Publisher: Seneca Creek Press
Publication Date: May 10, 2013
Order Links: Amazon
Synopsis: Sometimes there are stories floating around about things that happened a long time ago, which nobody can explain. When eight-year-old Anna Lee takes off running one day, fleeing a painful scene and seeking refuge from her family’s lingering grief, she unknowingly brings to the surface some questions that this small, southern Appalachian community had long ago buried.
Who was the stranger that appeared at the midwife’s door one distant winter’s night and disappeared again silently, leaving a mystery that had remained for over a generation? Who was the child that was born with eyes the color of a harvest moon, that only wanted to sing, and the boy that would grow to love her beyond himself? What was the reason for the brutal murder in the woods that left one man dead, another sentenced to life in prison and a young woman to die months later, without ever uttering another word? And who was the man that came face to face with Anna Lee in a place she was certain no one would find her, each of them in their hour of greatest need, each with their own pain and secrets to be revealed--and perhaps healed?
The desperate search for the runaway, Anna Lee, is paralled by the storyteller’s version of a mystery that most folks around have long forgotten. All the while Anna Lee struggles within a situation that holds danger beyond what she can imagine, and it is only in her innocence, even in the face of death, that she becomes the key to a revelation and the answer to a longing.
All the Pieces is not only a tale of birth, death and grief, but is also the story of profound love and a journey’s end.
Interview: What is your writing background?
I've always wanted to write. My mother framed a story that I wrote when I was six years old about a little puppy that goes out to play, then comes in to have lunch. Hopefully I've learned some things about character and plot development since then because I've been working at it all these years. Aside from being a mom and having a rich family life, I have always wanted to write and am thrilled to live my dream day in and day out.
What inspired you to write the novella All the Pieces?
I was looking for jelly one day in the refrigerator, and the line just popped into my head. “All I wanted was some jelly.” The story flowed from there.
All the Pieces as well as your debut novel Angel were set in Appalachia. What is it about that part of the country that inspires you?
I was born and raised there, so it’s inside me. In the writing of a story when I’m writing dialogue or describing the surroundings in a scene, I don’t have to go any further than my own memories and experience to evoke the essence of it.
Angel took you seven years to complete. How long did it take you to write All the Pieces?
All the Pieces came much more quickly. I wrote it in about three months.
Where did you publish the novella?
All the Pieces was published by Seneca Creek Press, my own independently owned and operated publishing company. I look forward to other titles coming out with Seneca Creek Press, both my own books and possibly others that are of the quality and subject matter that we want to represent.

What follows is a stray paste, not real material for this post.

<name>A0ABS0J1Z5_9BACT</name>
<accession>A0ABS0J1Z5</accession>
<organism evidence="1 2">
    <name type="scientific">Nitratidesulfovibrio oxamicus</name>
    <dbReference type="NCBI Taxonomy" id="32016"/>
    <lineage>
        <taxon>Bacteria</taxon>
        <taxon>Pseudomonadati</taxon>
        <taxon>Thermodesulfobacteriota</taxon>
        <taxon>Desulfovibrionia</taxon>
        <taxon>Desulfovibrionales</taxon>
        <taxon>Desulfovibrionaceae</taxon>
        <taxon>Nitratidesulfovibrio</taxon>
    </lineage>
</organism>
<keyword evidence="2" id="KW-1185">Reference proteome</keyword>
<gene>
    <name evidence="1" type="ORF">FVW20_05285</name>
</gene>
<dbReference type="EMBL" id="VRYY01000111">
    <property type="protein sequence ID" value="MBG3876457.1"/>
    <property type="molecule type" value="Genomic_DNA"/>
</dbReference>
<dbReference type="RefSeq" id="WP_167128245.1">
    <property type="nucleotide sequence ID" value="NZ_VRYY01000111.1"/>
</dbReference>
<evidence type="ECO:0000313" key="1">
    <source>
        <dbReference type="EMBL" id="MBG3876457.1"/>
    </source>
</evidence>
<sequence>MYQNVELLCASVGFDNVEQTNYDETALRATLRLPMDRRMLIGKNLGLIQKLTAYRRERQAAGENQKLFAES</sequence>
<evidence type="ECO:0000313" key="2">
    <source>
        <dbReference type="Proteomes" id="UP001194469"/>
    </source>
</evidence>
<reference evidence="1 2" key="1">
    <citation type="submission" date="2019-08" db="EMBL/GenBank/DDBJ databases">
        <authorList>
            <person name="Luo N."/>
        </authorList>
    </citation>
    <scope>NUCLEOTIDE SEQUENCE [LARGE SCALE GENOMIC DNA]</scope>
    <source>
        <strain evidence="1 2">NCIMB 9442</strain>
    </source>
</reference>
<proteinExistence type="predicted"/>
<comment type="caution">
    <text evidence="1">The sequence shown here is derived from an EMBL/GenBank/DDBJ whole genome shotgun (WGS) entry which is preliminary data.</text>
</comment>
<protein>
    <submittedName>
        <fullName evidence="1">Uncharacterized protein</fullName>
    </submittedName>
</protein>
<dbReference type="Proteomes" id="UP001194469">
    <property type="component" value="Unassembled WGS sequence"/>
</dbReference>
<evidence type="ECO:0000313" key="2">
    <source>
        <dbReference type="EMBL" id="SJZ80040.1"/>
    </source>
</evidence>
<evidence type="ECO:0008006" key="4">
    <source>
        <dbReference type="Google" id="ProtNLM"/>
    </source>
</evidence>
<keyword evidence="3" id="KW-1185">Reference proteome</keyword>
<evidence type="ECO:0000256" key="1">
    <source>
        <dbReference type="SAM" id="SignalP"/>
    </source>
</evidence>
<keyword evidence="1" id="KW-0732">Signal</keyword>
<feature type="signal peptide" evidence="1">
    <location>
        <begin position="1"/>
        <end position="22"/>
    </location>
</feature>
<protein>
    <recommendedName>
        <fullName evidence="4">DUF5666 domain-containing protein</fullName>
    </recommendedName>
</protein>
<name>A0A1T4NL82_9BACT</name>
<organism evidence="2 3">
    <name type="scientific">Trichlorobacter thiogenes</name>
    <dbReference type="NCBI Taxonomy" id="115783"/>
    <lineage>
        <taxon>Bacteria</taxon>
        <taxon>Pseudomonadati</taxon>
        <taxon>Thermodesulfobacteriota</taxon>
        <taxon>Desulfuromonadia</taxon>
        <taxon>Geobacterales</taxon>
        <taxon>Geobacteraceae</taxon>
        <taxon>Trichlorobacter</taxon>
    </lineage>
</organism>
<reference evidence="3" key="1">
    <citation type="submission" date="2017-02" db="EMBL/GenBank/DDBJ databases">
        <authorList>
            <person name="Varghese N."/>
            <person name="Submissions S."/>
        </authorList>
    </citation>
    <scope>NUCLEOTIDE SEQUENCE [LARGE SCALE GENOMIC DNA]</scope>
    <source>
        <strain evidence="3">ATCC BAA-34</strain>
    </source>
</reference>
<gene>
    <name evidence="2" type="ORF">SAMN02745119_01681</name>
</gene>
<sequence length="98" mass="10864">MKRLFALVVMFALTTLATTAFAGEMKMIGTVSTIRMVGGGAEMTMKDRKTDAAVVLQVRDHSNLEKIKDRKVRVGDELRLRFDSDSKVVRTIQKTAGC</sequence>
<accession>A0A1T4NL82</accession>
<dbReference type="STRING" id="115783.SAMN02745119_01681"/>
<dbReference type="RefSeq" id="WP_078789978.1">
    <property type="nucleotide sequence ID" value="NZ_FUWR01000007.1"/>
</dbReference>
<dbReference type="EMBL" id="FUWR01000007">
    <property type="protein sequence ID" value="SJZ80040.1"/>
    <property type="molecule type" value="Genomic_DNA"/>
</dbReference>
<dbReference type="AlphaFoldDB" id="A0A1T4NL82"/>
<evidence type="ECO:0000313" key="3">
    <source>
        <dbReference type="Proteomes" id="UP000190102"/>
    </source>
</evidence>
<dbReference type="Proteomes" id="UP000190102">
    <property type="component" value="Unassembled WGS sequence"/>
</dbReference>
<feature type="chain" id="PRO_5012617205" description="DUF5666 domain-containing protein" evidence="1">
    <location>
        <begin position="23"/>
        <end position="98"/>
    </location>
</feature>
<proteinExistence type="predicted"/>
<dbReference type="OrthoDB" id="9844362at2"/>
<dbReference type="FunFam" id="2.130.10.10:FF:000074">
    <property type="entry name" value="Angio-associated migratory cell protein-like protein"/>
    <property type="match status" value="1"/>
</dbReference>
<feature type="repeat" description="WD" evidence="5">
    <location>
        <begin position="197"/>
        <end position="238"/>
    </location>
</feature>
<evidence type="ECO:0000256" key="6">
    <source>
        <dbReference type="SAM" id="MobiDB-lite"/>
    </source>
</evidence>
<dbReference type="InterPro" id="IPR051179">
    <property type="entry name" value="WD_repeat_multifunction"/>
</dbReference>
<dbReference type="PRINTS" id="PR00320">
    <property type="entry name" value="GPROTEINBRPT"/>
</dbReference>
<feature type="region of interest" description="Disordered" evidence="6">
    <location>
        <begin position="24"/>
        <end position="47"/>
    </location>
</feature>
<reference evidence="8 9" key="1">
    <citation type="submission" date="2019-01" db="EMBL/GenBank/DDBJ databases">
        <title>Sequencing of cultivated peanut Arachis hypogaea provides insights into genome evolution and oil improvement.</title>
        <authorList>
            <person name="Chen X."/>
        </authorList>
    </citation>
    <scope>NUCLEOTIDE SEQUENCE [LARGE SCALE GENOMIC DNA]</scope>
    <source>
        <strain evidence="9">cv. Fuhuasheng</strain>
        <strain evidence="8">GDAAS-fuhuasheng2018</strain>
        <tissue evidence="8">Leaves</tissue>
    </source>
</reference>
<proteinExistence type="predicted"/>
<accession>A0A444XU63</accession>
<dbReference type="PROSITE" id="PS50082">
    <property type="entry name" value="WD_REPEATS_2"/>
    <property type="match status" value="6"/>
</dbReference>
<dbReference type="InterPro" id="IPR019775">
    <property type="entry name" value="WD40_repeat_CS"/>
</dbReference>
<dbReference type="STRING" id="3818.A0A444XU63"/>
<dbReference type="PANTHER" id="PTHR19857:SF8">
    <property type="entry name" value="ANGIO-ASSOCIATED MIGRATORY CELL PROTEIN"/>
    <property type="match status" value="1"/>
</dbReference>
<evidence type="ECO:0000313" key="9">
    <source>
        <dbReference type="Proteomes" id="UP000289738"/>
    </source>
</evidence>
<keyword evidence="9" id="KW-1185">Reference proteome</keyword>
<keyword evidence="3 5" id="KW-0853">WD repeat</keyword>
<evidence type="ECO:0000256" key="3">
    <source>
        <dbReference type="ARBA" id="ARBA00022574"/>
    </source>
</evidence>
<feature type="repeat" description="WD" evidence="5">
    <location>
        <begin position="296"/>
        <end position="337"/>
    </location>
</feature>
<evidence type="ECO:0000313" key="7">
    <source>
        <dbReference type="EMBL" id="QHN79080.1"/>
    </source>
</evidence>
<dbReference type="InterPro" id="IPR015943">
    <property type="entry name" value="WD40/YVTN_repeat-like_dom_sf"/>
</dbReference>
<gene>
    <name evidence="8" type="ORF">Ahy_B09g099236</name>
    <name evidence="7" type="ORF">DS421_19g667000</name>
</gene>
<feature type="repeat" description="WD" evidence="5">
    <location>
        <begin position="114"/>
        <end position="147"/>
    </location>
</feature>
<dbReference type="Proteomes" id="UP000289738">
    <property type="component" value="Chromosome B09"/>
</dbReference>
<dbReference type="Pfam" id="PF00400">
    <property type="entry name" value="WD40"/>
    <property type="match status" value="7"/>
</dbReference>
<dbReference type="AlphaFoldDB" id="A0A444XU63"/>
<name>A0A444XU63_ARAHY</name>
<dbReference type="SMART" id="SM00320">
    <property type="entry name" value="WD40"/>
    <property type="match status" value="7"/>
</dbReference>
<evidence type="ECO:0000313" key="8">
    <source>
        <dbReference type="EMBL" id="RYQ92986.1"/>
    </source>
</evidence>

Who are your favorite authors?
I loved reading the English novels growing up, the Brontes, Dickens, Jane Austen. George Eliot. Now, I have to say my favorite genre is Southern Fiction, including the greats such as Harper Lee and Eudora Welty. Some authors I have really enjoyed in recent years are Lee Smith, Charles Frazier, Sue Monk Kidd and Clyde Edgerton. I recently read a marvelous book called The Cove by Ron Rash. I love discovering new books and new writers.
Tell us a little about your next project.
I’m working on a World War II story based on an experience my mother had as a teenager in a small, west Tennessee town in 1942. I’m also well into a prequel of Angel. It will focus on the early years of the character Old Susan.
Granny Sary’s Strawberry JamThe inspiration behind the novella All the Pieces, by Mary E. Kingsley. Recipe from The Backyard Homestead; Edited by Carleen Madigan/Storey Publishing, 2009.
• 2 quarts of washed, stemmed, crushed strawberries
• 6 cups of sugar
1) Preheat a boiling-water-bath canner. Sterilize eight half-pint jars, and prepare the lids.
2) Combine the berries and sugar in a tall, heavy, non-reactive saucepan.
3) Bring slowly to a boil, stirring occasionally, until sugar dissolves.
4) Boil rapidly until thick, about 40 minutes.
5) As the mixture begins to thicken, stir frequently to prevent scorching.
6) Test for doneness-220 degrees F on a thermometer, or when jam sheets off a cool saucer or spoon.
7) Remove from heat and skim off any foam that has formed during boiling.
8) Pour into sterilized jars, leaving 1/4 inch of headroom.
9) Run a rubber spatula around the inside of the jars to release air bubbles.
10) Wipe the rims of the jars with a clean, damp cloth. Place lids in position and tighten screw bands.
11) Process in the canner for 5 minutes once the water has returned to a boil.
12) Adjust for altitude, if necessary.
13) Use a jar lifter to carefully remove the jars.
14) Cool sealed jars. Check seals; remove screw bands. Label and store.
15) Eat on anything you want...or straight out of the jar.